Exactly a year to the day the U.S. government forced the shutdown of popular file-sharing site Megaupload, its eccentric founder has launched a new internet hosting service called Mega.

The site allows subscribers to share, access and store files, but incorporates several layers of encryption technology that sidesteps potential copyright issues that plagued its predecessor, Megaupload.

The heavily hyped launch of Mega drew intense traffic minutes after it went live Saturday, overloading the site for hours. On Twitter, founder Kim Dotcom said Mega had registered 100,000 users in less than one hour and suggested it is the fastest growing start-up in Internet history.

“Site is extremely busy,” Dotcom tweeted. “Currently thousands of user registrations PER MINUTE.”

The site is a follow-up to Megaupload, which boasted hundreds of millions of users when it was shut down in January 2012. The U.S. accused Megaupload and sister sites of being a vessel for pirated files.

Mega is laden with encryption techniques which experts say avoid copyright or piracy issues.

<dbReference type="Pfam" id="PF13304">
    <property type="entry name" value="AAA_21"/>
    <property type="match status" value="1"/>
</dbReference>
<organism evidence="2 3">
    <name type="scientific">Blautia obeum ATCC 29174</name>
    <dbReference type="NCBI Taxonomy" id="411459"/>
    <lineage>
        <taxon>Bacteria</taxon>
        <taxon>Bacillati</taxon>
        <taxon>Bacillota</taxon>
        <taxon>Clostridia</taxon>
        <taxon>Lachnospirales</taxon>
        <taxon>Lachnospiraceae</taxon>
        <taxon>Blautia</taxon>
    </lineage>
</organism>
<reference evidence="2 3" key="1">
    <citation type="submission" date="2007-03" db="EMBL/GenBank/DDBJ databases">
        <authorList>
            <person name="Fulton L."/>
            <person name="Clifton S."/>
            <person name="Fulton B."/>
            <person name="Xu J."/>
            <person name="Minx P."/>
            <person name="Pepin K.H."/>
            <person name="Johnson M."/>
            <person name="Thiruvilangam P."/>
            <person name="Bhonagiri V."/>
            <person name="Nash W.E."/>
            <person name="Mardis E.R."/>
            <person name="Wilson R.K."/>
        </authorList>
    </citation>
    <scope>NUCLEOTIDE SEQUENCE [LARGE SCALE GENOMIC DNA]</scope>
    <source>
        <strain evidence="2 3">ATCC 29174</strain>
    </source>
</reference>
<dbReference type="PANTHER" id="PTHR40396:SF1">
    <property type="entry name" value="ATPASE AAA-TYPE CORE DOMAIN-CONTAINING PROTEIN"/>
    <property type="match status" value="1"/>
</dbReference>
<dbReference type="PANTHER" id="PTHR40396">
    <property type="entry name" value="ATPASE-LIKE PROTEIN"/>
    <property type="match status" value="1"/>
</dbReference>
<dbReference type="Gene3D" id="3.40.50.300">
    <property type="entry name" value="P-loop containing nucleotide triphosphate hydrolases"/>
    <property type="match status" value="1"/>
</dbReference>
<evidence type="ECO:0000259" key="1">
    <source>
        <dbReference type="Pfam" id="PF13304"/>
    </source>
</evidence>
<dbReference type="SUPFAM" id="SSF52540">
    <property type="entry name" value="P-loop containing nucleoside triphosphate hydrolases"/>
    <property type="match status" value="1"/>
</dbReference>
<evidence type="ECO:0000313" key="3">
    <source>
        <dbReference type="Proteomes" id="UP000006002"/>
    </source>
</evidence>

The encryption of a file such as a video, document or song happens on the user's computer, and Mega's employees do not have access to the encryption code, effectively removing them from any responsibility if copyrighted material is shared.

When confirming an account has been created, users get the following message: “Your 2048-bit RSA public / private key pair is now being created. To strengthen the key, we have collected entropy from your mouse movements and keystroke timings.”

Mega has been registered in New Zealand, putting it out of reach of U.S. federal law jurisdiction.

Dotcom and three of his partners were arrested in January 2012 and briefly imprisoned. They face extradition to the U.S. on various conspiracy charges, some related to copyright infringement.

Dotcom has said Mega will provide users with 50 GB of free storage.